History of The American Airlines Theatre On Broadway

History of The American Airlines Theatre On Broadway

Feature Photo: Anne Czichos / Shutterstock.com

Our History of The American Airlines Theatre On Broadway looks at a theater
revitalized for a new millennium. Broadway theaters experience highs and lows in much the same way as everything else. To name an example, the formerly-named Selwyn Theatre at 227 West 42nd Street went through decades of use as a grindhouse theater. Fortunately, New York City included it in the redevelopment plans for a sizable portion of West 42nd Street during the 1980s and 1990s. Thanks to that, the newly-named American Airlines Theatre was revitalized in time to greet the new millennium in 2000. It has continued serving as a Broadway theatre ever since.

The Building of the Theater

Archibald Selwyn and Edgar Selwyn were notable figures in American entertainment in the first half of the 20th century. The brothers were two of the three co-founders of Goldwyn Pictures, which passed its lion mascot on to its successor Metro-Goldwyn-Mayer (MGM). It is important to note the Selwyn brothers weren’t satisfied by being involved with just one kind of American entertainment. They were also quite interested in theaters.

The building that once bore their name was one of their later projects. In short, the Selwyn brothers teamed up with William Brady and the Shubert brothers to build the Princess Theatre in 1913. The theater had a slow start, so they sold their ownership stake. Then, the Selwyn brothers bought the Boston-based Cort Theatre before renaming it the Park Square Theatre in 1915. By 1921, they had renamed it after themselves, which meant very little because 1926 saw its demolition to make way for a parking lot. After that, the Selwyn brothers decided to build a George Keister-designed theater named for them accessed through another building named for them. That theater would be the one now called the American Airlines Theatre.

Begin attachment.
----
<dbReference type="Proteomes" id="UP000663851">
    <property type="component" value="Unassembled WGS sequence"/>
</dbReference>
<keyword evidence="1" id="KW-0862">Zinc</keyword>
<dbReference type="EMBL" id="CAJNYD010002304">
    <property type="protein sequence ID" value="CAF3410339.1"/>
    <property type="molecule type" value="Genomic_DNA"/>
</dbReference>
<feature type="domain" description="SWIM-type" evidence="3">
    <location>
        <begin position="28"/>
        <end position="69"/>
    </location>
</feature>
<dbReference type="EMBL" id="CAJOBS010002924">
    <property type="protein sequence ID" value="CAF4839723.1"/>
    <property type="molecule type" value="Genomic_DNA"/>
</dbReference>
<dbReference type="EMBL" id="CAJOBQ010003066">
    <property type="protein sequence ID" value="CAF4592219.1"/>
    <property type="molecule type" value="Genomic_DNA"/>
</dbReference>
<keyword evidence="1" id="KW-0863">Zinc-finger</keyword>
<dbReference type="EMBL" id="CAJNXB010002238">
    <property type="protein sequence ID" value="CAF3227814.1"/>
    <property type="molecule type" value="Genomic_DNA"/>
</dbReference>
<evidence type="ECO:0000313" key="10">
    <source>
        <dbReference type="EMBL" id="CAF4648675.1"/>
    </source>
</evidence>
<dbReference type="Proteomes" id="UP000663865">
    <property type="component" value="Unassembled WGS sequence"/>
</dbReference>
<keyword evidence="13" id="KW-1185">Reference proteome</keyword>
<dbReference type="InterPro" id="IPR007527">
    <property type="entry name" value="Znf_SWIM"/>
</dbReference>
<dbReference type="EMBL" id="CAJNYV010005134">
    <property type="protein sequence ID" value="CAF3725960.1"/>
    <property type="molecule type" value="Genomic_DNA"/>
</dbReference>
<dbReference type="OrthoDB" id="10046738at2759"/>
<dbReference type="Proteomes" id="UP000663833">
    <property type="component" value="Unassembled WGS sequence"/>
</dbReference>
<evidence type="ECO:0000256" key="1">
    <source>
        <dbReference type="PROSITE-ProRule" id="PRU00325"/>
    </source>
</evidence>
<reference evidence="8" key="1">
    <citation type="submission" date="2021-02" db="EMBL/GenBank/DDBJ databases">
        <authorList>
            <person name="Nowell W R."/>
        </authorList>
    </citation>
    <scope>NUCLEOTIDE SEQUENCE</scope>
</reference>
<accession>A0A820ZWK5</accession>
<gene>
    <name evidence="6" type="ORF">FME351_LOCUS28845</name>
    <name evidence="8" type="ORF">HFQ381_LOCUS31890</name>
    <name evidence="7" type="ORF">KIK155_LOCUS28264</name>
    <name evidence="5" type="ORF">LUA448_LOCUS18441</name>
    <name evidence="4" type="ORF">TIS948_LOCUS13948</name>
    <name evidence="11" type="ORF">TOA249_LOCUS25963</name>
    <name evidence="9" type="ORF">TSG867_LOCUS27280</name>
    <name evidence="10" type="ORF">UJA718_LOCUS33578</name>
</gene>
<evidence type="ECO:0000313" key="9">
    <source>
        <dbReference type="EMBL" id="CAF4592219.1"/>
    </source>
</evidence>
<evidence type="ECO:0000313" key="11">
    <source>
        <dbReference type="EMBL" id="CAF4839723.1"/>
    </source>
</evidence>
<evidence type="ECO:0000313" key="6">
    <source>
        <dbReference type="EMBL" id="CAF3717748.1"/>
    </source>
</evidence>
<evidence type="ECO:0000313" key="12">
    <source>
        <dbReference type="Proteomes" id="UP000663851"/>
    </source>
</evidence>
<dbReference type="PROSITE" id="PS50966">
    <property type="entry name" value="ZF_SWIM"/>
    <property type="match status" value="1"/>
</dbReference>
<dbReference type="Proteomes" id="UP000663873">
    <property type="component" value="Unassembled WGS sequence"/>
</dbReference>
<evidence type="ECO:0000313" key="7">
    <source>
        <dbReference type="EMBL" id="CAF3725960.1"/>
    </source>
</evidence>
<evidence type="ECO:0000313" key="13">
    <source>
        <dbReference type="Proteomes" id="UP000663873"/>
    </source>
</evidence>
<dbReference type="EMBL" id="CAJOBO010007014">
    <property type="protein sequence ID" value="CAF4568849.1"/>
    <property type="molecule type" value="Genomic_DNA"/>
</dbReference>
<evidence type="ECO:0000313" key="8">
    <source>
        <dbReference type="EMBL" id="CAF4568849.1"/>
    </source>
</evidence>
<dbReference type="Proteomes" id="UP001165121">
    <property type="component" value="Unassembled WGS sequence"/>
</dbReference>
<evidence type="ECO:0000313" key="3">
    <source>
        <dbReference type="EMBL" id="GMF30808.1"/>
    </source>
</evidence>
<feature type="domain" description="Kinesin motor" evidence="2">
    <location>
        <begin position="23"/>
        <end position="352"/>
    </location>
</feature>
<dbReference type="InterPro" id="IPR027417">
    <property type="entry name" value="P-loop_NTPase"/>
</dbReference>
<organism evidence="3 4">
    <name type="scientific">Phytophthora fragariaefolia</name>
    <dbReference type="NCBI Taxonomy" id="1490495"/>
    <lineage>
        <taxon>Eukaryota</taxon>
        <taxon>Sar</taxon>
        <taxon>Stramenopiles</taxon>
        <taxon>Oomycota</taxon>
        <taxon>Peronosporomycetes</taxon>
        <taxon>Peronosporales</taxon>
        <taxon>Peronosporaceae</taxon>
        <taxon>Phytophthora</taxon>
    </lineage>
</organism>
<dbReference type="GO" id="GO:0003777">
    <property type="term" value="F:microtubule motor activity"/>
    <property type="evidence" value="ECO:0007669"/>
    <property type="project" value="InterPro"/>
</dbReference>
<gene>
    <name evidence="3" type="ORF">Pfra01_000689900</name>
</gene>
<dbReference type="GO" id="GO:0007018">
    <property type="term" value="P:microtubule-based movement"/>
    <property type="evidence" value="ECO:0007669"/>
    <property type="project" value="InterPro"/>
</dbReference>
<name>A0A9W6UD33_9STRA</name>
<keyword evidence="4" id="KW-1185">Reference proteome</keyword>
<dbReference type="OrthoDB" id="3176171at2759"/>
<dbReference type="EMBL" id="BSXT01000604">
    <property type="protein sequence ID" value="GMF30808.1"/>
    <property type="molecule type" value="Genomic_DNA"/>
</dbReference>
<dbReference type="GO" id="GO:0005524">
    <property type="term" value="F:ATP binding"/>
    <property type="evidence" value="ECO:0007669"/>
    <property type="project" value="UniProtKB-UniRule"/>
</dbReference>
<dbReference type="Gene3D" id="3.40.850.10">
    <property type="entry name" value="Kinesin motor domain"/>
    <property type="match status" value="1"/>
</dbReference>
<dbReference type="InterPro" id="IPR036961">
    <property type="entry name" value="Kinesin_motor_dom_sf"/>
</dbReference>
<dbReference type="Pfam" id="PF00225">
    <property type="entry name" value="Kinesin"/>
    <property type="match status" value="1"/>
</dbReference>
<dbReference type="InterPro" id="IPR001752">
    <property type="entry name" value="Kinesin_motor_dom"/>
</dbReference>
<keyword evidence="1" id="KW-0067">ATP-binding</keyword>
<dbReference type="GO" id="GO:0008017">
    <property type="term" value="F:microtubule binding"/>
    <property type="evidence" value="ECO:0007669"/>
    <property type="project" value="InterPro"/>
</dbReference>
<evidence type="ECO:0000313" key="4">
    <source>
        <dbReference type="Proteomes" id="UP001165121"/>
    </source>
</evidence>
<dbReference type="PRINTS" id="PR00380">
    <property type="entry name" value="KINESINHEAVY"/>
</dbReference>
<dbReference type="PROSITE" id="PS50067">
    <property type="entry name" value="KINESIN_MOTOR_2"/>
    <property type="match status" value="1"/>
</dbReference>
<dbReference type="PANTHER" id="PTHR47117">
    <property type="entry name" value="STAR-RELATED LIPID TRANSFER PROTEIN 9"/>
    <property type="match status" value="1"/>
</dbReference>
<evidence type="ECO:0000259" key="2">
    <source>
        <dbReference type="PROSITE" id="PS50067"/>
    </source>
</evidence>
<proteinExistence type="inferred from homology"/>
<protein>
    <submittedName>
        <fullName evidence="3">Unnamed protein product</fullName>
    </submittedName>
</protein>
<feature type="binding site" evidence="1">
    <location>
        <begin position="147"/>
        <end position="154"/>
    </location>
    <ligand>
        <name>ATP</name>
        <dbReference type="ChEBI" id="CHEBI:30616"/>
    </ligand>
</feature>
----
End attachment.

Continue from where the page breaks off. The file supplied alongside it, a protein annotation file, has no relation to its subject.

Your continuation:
Under the Selwyn Brothers

In October 1918, the Selwyn Theatre opened its doors with Information Please. That was a flop with just 46 performances. Still, it wasn’t too long before the Selwyn Theatre had its first hit with Buddies, which started in October of 1919 before running for 269 performances. Matters proceeded in much the same manner throughout the 1920s. The Circle was a hit in 1921, while Battling Buttler was another hit in 1923. Other hits ranged from Charlot Revue in 1924 and 1925 to Wake Up and Dream in 1929. The issue is that these were counter-balanced by their not-so-successful counterparts. These seemed to have had enough of a negative impact on the Selwyn Theatre’s revenue stream to make the Selwyn brothers host Sunday night shows, host miscellaneous events, and otherwise increase their revenues.

Those measures weren’t enough when the Great Depression came around in the late 1920s. The Dry Dock Savings Bank went lenient on the Selwyn brothers by promising it wouldn’t foreclose on the Selwyn Theatre so long as they could produce a hit. Sadly, their efforts failed repeatedly, not least because the Great Depression was a very bad time for Broadway as a whole. Eventually, the Dry Dock Savings Bank foreclosed on the Selwyn Theatre in 1934. Afterward, the Brandt family bought it in 1937.

Its Life As a Movie Theater

The Selwyn Theatre became a grindhouse theater. Interested individuals might associate that label with theaters specializing in exploitation movies. However, that association came about later when various socioeconomic factors pressured less expensive theaters to differentiate themselves by offering something that TVs did not. In earlier times, grindhouse theaters were defined by how they continuously showed a wide range of movies while charging low fees. Those movies didn’t have to be bad from a conventional perspective. They were often that anyway.

Curiously, the Selwyn Theatre did host live shows for a brief period in the late 1940s and early 1950s. Specifically, there was The Respectful Prostitute from 1949 to 1950, which rotated with movies. Subsequently, there was Ladies’ Night in a Turkish Bath. Following that, the Selwyn Theatre returned to showing just movies because there wasn’t enough interest from either internal or external parties to sustain live shows at the venue.